We refer to these laws as Torat Chaim, literally "instructions for living." Torah is the ultimate "owner's manual" for maximizing our pleasure and potential in life.
Torah is a basis for life's most important questions: How can I livea meaningful life? How can I build successful relationships, dealhonestly in business, and fulfill my personal potential? How can Ireally make a difference in the world?
Torah study emphasizes building a rational basis of belief, toengage one's mind, stimulate the intellect through questioning anddebate, and thereby nourish the soul. It does not endorse a leap offaith, all-or-nothing decisions, or disengagement from the world.
Thegoal of any Jew is not only to study the Torah, but to become a "livingTorah," who embodies the lofty ideals of "love your neighbor," "peaceon earth," "justice for all," "universal education," "all men arecreated equal," "dignity of the individual," and "the preciousness oflife." These concepts all originate from the Torah, and these havedefined the moral makeup of humanity.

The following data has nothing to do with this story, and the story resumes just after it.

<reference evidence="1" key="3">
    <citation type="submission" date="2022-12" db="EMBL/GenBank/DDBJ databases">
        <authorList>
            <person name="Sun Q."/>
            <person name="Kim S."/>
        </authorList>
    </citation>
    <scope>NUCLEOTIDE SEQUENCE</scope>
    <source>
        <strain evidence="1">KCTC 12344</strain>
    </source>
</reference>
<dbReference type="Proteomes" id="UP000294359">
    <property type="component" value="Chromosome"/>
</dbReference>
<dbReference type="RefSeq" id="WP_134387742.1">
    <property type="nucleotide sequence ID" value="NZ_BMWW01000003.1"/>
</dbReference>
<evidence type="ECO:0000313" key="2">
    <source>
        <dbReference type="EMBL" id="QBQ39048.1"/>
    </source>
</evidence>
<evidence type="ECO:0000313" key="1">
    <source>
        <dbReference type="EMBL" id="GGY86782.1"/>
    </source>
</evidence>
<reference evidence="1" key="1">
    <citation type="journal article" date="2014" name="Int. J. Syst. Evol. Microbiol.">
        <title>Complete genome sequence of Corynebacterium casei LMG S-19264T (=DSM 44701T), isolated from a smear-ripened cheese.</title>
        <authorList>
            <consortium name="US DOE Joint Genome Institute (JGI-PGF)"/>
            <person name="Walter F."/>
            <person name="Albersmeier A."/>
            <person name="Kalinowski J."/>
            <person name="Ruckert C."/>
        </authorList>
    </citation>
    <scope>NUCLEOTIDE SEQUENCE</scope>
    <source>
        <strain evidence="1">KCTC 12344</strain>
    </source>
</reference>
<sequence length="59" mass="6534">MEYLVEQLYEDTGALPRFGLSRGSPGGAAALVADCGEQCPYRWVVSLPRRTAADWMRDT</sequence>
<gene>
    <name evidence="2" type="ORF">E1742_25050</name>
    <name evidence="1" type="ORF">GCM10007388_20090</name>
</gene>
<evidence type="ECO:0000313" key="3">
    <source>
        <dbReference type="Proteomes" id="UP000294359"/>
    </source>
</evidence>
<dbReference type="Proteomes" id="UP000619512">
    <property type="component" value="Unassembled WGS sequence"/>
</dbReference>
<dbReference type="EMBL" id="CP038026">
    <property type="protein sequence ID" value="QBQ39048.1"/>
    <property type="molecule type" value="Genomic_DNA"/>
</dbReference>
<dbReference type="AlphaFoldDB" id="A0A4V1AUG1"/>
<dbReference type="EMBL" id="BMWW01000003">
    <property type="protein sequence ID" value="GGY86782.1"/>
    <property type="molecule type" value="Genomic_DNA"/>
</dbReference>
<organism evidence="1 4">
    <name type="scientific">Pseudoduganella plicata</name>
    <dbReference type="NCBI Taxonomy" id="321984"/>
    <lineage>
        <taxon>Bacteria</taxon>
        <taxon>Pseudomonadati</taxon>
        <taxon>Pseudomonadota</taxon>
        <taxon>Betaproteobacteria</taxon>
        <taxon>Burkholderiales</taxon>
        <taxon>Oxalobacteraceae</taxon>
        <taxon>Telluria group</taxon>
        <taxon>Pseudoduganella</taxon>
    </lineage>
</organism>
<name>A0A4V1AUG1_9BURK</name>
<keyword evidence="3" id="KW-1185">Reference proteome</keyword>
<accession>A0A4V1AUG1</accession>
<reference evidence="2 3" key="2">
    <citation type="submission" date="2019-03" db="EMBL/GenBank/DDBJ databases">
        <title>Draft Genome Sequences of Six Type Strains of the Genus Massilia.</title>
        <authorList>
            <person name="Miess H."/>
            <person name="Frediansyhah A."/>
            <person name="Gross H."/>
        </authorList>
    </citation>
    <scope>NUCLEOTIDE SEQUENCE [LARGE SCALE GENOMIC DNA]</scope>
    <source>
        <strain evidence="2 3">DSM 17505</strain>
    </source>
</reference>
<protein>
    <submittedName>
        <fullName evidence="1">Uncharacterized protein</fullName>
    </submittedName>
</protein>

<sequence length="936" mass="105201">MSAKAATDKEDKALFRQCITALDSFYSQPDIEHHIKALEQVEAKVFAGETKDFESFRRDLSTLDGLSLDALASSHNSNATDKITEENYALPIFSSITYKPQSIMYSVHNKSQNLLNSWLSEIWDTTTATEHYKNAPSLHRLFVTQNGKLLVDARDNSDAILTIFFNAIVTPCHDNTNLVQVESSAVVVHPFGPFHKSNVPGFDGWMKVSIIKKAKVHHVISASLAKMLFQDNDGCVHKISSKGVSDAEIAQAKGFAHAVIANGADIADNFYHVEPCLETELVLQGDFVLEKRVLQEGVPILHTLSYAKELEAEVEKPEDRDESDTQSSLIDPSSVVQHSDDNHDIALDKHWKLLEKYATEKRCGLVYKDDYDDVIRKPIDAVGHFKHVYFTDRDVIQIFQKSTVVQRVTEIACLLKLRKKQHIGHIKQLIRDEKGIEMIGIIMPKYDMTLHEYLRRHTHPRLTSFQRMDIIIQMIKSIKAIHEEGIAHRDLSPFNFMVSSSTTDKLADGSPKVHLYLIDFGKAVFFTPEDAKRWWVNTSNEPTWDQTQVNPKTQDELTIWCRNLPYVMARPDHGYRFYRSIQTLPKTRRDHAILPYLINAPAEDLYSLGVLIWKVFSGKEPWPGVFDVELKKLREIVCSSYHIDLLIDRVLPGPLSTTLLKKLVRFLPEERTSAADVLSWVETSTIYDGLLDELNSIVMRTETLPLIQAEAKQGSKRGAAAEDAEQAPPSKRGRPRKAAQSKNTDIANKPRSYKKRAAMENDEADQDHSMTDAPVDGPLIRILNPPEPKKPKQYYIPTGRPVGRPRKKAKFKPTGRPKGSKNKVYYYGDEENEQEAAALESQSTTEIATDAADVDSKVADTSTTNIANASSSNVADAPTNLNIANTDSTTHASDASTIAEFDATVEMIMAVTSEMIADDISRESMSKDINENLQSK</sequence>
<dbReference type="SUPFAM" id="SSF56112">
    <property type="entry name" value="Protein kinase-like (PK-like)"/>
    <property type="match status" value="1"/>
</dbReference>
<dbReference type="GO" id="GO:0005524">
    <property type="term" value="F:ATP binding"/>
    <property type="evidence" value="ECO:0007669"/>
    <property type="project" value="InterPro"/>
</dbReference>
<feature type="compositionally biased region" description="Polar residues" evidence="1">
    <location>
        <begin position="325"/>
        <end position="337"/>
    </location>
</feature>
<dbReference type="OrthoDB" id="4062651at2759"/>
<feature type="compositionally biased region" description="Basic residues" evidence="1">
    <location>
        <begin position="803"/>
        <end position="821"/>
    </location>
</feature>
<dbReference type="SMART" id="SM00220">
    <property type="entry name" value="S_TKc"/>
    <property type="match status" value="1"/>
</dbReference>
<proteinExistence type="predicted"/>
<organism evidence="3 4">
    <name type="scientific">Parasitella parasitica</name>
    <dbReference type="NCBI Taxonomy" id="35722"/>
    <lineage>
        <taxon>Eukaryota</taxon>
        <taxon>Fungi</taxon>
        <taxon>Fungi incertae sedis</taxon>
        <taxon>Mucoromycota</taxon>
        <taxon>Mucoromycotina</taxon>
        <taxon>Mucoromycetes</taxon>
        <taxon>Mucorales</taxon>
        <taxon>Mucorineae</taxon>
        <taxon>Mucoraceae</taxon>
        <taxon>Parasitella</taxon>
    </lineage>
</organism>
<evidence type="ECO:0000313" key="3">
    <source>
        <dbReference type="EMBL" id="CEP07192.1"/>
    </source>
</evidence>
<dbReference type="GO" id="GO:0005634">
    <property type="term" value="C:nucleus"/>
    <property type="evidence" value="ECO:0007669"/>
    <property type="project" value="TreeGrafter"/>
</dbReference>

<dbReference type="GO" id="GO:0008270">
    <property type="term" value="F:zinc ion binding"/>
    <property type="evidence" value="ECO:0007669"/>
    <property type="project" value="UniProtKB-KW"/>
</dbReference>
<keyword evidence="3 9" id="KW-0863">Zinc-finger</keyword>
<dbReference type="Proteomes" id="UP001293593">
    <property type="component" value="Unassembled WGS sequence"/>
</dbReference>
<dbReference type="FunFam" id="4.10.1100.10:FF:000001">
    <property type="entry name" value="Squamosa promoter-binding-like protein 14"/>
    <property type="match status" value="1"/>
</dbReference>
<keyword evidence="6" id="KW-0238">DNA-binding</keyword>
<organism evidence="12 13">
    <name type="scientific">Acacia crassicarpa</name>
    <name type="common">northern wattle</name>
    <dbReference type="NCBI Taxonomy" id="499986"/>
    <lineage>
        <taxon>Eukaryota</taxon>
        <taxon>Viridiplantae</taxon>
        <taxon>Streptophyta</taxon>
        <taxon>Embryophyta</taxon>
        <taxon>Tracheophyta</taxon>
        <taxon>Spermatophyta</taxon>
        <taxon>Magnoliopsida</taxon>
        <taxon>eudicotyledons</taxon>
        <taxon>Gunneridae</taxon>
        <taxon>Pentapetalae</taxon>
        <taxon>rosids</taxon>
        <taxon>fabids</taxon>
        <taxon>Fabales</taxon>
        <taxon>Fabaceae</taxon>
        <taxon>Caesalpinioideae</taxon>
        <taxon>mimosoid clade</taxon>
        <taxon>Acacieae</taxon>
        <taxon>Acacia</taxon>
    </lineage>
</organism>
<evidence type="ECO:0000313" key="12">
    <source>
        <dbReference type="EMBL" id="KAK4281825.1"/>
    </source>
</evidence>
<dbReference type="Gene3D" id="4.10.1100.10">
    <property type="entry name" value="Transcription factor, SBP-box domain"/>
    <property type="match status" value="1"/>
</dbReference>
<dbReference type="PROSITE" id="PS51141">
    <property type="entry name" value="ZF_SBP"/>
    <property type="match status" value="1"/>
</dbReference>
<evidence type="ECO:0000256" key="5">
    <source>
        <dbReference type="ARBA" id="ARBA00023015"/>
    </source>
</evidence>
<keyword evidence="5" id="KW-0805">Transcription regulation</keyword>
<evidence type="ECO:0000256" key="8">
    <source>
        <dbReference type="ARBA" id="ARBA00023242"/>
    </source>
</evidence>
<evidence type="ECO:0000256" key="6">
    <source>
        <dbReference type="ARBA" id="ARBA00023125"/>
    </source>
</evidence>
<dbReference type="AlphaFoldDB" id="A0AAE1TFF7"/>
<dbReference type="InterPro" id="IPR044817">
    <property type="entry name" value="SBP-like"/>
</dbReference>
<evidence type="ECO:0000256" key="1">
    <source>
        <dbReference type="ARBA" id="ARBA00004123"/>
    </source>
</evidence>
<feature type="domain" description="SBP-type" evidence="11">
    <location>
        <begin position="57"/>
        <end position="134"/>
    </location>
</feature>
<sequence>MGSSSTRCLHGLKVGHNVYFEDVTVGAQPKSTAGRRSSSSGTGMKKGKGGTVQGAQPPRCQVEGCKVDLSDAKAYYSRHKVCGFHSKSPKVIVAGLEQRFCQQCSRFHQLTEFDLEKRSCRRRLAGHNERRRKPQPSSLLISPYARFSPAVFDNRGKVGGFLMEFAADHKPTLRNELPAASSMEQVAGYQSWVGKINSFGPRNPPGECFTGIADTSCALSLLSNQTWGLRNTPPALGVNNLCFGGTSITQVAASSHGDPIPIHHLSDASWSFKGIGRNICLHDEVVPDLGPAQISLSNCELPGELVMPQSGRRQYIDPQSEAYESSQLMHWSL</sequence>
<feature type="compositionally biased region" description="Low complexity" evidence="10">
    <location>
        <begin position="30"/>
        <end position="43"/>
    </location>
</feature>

In Jewish life, a Bar/Bat Mitzvah does not represent the culminationof one's Jewish education, but rather a stepping-stone to a more matureand profound relationship with Jewish learning.
This is illustrated by the following idea: If even one letter ismissing from a Torah scroll, it is rendered invalid. According totradition, each Jew corresponds to one letter in the Torah. Thisteaches that each and every one of us has an integral role to play inthe future of the Jewish people.
Bar/Bat Mitzvah means to become educated, and to strengthen one'sJewish pride through knowledge and understanding. It means to growJewishly, one step at a time. It means standing up for Israel andrespecting every Jew. It means taking responsibility for the world,using the Torah as our guide, because that is the mission of the Jewishpeople. And most of all, it means to love being Jewish.
Success in achieving these goals is what we wish for the Bar/BatMitzvah, and the beginning of that journey is what we celebrate on thisjoyous occasion.